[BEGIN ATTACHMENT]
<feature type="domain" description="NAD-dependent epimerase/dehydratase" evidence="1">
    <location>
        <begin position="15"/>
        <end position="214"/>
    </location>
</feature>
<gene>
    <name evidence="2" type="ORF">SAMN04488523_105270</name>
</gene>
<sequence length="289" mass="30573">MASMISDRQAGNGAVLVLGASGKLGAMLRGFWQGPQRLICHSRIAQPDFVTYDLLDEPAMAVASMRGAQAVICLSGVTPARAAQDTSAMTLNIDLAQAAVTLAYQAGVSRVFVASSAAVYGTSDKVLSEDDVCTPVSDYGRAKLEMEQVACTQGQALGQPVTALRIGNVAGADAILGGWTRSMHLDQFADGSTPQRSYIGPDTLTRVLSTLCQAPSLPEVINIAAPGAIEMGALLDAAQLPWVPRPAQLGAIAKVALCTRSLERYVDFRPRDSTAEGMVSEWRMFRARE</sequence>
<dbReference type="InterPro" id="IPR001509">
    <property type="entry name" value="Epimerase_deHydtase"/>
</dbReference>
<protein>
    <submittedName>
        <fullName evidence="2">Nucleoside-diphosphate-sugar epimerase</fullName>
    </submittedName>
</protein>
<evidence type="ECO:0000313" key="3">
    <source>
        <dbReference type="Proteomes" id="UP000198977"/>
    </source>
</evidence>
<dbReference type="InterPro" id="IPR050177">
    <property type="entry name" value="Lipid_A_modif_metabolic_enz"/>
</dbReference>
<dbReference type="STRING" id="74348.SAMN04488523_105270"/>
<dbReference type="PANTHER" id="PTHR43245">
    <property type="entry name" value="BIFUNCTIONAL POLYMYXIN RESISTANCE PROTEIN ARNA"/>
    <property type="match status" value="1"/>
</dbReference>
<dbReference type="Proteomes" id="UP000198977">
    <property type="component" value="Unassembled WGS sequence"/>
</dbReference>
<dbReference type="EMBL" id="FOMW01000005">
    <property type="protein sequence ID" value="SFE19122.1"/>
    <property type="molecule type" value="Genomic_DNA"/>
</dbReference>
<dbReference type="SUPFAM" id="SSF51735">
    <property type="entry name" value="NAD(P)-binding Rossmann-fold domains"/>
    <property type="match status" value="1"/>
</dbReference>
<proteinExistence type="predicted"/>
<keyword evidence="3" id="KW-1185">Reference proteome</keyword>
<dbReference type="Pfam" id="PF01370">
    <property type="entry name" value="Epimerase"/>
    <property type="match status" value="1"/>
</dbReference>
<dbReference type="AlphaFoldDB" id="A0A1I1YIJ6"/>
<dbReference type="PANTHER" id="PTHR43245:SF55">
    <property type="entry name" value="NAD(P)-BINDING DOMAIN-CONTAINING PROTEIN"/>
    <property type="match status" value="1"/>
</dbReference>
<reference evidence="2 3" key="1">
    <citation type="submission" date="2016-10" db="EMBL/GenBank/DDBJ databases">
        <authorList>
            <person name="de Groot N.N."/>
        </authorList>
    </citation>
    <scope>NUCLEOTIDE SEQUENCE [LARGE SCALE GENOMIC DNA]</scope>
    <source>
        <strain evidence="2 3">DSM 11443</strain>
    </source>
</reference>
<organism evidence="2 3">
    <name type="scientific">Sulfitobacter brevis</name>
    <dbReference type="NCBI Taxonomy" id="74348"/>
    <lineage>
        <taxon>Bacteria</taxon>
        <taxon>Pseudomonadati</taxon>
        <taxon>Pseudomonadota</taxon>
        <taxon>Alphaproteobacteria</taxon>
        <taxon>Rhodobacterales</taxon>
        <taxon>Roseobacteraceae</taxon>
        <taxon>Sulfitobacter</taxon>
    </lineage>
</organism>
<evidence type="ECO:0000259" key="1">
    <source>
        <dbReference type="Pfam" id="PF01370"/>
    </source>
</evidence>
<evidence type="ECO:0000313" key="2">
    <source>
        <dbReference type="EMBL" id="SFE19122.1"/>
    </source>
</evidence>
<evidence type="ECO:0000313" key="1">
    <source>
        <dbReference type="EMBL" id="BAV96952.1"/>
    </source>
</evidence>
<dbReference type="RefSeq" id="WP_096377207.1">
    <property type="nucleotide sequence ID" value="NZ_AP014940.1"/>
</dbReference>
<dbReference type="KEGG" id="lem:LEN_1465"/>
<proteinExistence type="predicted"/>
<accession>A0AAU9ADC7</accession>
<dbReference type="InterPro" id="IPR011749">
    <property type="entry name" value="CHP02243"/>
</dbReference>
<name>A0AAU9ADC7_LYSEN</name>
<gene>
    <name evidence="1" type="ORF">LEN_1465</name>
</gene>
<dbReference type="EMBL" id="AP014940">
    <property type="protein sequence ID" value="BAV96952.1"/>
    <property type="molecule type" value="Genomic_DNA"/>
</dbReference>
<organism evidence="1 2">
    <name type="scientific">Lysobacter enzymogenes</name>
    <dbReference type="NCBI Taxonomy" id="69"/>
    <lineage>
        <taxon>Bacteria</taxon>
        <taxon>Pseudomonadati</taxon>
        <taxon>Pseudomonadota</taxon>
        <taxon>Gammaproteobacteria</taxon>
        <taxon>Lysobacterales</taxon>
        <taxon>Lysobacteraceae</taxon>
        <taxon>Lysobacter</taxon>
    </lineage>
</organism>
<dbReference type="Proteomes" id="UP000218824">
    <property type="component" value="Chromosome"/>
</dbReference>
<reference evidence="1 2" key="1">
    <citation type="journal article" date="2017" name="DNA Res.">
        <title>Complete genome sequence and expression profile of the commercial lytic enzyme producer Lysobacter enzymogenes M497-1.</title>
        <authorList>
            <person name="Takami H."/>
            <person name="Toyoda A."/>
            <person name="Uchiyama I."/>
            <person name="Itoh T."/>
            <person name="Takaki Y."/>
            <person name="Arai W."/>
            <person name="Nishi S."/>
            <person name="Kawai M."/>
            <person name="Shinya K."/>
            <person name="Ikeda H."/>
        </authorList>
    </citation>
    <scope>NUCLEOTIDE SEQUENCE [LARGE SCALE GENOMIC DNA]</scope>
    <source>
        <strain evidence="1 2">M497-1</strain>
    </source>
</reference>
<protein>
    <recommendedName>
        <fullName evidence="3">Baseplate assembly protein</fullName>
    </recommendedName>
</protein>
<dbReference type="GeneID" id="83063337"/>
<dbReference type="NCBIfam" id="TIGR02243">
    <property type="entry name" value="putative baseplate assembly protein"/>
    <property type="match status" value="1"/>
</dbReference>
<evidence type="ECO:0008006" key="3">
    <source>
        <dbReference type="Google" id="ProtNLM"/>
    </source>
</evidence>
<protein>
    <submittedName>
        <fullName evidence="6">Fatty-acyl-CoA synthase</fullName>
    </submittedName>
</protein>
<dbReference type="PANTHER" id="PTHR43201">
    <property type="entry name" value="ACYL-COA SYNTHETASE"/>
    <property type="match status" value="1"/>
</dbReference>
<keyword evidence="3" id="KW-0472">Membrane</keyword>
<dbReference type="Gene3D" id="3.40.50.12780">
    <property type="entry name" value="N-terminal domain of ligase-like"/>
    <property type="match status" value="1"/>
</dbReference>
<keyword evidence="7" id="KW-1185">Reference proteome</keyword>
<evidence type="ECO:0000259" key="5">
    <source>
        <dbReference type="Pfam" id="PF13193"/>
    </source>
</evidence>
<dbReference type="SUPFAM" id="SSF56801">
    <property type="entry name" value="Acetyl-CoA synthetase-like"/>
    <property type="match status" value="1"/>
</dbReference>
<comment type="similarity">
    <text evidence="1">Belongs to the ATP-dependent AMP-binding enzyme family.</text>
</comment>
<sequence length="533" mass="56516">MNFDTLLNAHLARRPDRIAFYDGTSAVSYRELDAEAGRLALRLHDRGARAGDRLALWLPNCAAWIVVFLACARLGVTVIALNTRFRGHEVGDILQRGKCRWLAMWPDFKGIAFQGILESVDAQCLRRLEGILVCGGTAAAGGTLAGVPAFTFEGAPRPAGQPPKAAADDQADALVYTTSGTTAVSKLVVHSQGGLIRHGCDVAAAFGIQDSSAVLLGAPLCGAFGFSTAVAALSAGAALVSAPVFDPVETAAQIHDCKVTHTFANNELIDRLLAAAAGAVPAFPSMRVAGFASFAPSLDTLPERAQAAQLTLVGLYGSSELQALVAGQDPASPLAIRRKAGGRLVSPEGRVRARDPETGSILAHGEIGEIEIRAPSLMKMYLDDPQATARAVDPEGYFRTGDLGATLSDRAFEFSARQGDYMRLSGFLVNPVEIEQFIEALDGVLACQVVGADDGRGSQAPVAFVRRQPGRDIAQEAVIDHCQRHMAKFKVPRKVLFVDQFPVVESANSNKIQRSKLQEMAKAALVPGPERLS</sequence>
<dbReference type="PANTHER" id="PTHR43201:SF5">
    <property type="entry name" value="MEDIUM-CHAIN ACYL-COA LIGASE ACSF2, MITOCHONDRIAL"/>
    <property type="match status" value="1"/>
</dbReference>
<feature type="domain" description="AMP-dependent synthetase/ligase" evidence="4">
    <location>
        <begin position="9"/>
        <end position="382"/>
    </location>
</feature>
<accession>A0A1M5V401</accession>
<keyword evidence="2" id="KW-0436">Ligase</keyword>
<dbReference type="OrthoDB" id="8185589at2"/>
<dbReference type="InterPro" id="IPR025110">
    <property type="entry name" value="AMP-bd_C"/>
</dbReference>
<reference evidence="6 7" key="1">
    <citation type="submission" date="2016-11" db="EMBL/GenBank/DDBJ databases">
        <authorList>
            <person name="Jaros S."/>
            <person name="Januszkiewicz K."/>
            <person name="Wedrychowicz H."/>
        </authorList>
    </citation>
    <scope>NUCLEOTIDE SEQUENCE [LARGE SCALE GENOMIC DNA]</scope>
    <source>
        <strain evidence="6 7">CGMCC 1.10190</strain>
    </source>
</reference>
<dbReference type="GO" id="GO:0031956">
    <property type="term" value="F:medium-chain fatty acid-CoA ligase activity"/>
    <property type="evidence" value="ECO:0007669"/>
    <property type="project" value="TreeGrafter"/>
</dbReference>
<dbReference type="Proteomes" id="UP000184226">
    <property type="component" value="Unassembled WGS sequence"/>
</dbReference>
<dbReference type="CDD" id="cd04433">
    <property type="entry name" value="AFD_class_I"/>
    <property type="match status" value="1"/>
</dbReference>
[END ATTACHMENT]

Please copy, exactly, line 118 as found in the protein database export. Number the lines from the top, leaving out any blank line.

        <taxon>Lysobacterales</taxon>